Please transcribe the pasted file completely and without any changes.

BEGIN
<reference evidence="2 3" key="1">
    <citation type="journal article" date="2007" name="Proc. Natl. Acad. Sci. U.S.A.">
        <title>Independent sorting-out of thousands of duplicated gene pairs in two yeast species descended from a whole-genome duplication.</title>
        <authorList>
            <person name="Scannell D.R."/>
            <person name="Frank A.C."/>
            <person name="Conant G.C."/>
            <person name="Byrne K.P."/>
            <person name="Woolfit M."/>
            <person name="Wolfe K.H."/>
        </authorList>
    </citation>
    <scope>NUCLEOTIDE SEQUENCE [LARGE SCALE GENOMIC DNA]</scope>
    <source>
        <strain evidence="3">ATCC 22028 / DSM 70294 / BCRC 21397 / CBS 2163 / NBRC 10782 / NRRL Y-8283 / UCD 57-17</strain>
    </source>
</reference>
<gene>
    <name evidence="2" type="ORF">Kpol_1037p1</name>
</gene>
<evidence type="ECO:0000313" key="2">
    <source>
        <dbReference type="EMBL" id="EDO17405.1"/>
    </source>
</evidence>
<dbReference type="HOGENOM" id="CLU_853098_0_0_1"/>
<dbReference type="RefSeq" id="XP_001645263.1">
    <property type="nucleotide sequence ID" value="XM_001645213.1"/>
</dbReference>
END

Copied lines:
<reference evidence="2 3" key="1">
    <citation type="journal article" date="2007" name="Proc. Natl. Acad. Sci. U.S.A.">
        <title>Independent sorting-out of thousands of duplicated gene pairs in two yeast species descended from a whole-genome duplication.</title>
        <authorList>
            <person name="Scannell D.R."/>
            <person name="Frank A.C."/>
            <person name="Conant G.C."/>
            <person name="Byrne K.P."/>
            <person name="Woolfit M."/>
            <person name="Wolfe K.H."/>
        </authorList>
    </citation>
    <scope>NUCLEOTIDE SEQUENCE [LARGE SCALE GENOMIC DNA]</scope>
    <source>
        <strain evidence="3">ATCC 22028 / DSM 70294 / BCRC 21397 / CBS 2163 / NBRC 10782 / NRRL Y-8283 / UCD 57-17</strain>
    </source>
</reference>
<gene>
    <name evidence="2" type="ORF">Kpol_1037p1</name>
</gene>
<evidence type="ECO:0000313" key="2">
    <source>
        <dbReference type="EMBL" id="EDO17405.1"/>
    </source>
</evidence>
<dbReference type="HOGENOM" id="CLU_853098_0_0_1"/>
<dbReference type="RefSeq" id="XP_001645263.1">
    <property type="nucleotide sequence ID" value="XM_001645213.1"/>
</dbReference>